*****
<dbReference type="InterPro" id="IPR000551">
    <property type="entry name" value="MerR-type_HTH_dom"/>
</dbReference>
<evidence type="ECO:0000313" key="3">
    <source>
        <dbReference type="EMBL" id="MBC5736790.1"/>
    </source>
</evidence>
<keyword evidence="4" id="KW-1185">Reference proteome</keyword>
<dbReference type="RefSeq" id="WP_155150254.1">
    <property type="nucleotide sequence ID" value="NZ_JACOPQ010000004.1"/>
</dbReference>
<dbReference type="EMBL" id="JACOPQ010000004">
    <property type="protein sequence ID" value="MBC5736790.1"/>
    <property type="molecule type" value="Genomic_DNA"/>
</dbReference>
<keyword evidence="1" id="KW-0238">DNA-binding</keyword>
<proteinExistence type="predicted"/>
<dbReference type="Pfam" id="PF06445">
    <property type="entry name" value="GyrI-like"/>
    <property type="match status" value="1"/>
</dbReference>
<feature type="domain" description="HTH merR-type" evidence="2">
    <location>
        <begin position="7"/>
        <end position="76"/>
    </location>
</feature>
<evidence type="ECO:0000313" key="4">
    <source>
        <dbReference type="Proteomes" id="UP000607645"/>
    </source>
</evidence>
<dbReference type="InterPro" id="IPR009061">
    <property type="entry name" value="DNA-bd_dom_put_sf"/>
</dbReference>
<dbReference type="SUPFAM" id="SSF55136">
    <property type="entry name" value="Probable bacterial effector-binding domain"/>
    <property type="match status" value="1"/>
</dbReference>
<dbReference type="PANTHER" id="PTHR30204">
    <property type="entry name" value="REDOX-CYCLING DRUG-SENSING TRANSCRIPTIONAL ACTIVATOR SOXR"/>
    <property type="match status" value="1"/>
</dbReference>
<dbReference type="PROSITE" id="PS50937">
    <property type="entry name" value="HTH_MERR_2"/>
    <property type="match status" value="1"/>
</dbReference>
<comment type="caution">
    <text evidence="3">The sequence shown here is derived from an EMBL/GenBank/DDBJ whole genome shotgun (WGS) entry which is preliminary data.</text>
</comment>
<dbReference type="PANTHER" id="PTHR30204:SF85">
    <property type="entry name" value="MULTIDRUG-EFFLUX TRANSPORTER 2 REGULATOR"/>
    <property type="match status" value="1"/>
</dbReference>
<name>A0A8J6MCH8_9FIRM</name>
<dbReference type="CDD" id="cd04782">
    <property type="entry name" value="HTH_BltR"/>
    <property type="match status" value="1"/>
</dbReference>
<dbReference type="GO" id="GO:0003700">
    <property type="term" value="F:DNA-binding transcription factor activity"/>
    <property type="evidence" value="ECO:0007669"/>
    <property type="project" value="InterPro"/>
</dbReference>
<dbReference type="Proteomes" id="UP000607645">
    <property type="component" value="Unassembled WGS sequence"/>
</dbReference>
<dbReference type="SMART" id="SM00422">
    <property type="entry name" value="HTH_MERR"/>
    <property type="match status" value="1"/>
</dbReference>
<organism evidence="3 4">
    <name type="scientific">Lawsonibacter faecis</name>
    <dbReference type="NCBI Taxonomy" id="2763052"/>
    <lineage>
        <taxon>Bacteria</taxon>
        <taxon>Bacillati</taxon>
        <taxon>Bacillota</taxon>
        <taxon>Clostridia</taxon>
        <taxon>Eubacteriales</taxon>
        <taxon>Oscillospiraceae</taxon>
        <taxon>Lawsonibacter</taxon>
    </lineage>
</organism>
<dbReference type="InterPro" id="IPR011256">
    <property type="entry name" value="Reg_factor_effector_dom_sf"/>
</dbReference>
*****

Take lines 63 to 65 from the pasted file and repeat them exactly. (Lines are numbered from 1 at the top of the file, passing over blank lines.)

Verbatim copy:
    <property type="evidence" value="ECO:0007669"/>
    <property type="project" value="InterPro"/>
</dbReference>